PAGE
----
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Jul 08

Rory McIlroy Misses Cut at Home

Rory McIlroy Fails to Reach Weekend in Irish Open

Part of the beauty in competition is human inconsistency. In difficult tasks, erratic humans are attempting to make fluid situations solid, and we just can’t do it. The laurel wreath goes to the person who does it better than anyone else, and even that changes from week to week. There’s not a professional golfer in the history of the game who hasn’t experience inconsistency. It’s more the rule than the exception. One day the wedge works, and the driver can only find the corn field. The next week, it’s reversed. One day the putts drop, and the next day they don’t. In June, one has nothing but magic with a middle iron, but can’t get up and down from the fringe. Rory McIlroy is having that kind of year, and although he’s handling it with great civility, there’s no way he likes it, especially when it happens close to home.

McIlroy is a major talent. I can’t imagine anyone putting up much of an argument against that. He has a recent history, however, of wide swings in his game. He has missed a cut, then shaken it off, proceeding to win two subsequent tournaments. Hitting on all pistons, he is among the most feared golfers on the planet. At other times, he’s the finicky Ferrari that sits in the garage because the owner can’t find the right part to tweak in order to get it started.

But still, not making the cut at the Irish Open has to bring a little extra disappointment. After all, that’s home. Ireland, both halves of it, have produced more than its share of great golfers, but Rory leads the group, at least he did in early promise. It’s actually happened several times at this tournament, and the struggle between corn field and cup has befuddled McIlroy at every turn. Rory himself describes being able to put a 220 yard 5 iron in the middle (no need to show off – 220 yard 5 iron, indeed). At the same time, he has trouble getting up and down in regulation from thirty yards out. A lot of muni players could explain how easy that is to have happen, but they can’t fix it – Rory McIlroy can.
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Mega-talents are often the sort of people who get a special hunger around big events, and have a tendency to show up in fine form. McIlroy has won majors, and we all expect more to come. Then he misses the cut at the U.S. Open. It’s puzzling to him that despite competing only three times since spring, he generally seems to be playing well. He’s “not far away.” And, he’s right to say so.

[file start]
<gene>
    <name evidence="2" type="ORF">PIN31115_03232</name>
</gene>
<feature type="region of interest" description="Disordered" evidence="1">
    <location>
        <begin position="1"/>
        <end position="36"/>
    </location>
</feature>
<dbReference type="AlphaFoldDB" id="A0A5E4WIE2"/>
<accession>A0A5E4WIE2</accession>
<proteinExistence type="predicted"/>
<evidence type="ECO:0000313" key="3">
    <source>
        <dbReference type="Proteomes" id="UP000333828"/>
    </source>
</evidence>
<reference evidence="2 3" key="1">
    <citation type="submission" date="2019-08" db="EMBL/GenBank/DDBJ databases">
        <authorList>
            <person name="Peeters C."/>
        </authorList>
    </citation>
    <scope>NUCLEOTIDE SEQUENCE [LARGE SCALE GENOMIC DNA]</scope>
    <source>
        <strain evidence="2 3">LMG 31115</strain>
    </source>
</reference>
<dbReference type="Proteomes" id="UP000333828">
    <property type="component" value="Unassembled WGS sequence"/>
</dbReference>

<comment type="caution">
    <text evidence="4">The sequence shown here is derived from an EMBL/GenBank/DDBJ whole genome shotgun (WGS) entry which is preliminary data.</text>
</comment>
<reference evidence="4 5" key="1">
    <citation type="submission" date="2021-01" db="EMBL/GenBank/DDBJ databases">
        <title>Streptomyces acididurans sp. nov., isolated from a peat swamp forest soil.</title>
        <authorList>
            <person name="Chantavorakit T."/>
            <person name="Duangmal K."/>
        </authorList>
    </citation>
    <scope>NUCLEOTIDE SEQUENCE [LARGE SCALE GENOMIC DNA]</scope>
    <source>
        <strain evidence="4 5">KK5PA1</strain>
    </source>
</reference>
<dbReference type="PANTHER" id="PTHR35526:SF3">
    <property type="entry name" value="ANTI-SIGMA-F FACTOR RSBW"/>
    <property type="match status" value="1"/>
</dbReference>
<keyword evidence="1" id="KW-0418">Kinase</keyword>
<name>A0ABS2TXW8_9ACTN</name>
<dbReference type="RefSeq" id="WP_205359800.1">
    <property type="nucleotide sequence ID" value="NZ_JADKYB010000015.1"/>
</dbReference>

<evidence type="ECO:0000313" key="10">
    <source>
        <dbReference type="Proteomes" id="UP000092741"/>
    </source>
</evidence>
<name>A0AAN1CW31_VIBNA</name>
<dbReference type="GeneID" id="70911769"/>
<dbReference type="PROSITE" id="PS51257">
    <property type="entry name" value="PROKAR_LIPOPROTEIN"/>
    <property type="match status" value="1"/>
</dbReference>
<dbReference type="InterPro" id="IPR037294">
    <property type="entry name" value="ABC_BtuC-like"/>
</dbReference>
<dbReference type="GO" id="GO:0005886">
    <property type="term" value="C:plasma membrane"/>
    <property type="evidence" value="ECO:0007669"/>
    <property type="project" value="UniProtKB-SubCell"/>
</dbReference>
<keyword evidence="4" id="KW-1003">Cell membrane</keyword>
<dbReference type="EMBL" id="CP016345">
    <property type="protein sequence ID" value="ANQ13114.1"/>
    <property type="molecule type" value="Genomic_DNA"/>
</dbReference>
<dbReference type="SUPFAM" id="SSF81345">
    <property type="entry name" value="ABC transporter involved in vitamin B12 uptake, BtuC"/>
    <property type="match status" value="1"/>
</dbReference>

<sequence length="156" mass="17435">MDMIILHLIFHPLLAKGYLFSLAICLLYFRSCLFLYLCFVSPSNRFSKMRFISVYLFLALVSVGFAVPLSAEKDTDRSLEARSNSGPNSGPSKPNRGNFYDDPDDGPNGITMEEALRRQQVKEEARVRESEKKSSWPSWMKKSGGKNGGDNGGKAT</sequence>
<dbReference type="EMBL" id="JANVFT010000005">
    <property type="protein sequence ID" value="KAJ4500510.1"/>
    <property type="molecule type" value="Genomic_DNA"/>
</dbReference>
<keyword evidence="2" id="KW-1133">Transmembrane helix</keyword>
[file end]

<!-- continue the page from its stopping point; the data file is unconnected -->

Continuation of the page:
It takes us back, not only to the inconsistency of humans, but to the almost other-wordly demands of getting that ball in the hole from hundreds of yards away, with sticks. Shooting a score that misses the cut is so ironically close to shooting the 63 that wins the tournament. A putt not dropping here or there, clearing the pond, or not quite clearing it – a beautiful or disastrous bunker shot, and the inevitable corn field. A round of golf swings so easily between spectacular, so-so, and catastrophic. That’s why so many of us, when asked how we did, respond with “Well, I hit some good shots.” Unless we’re a Rory McIlroy, that’s the best we can say. We can’t go eighteen holes with everything going well, or recovering from everything that doesn’t.

Maybe Rory McIlroy can’t find the right part to tweak just yet, but he’ still a Ferrari. A 72 and 73 to miss the cut at the Irish Open will, sure as you’re born, tweak itself into a 63 and 64 to win a big one before he’s done. Just a putt here, an approach there, and a little less cornfield.

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About the author

G.F. Skipworth

has spent every available moment playing golf or studying the greats since the 60s, in between world tours as a classical musician, Harvard studies in Government or as the author of a dozen novels. Nicklaus and Snead may be the statistical greats, but Skipworth is a life-long devotee of Gary Player, and considers meeting the South African at the Jeld-Wen to be an unforgettable milestone. His driving passion in golf these days is to raise viewer interest in the LPGA.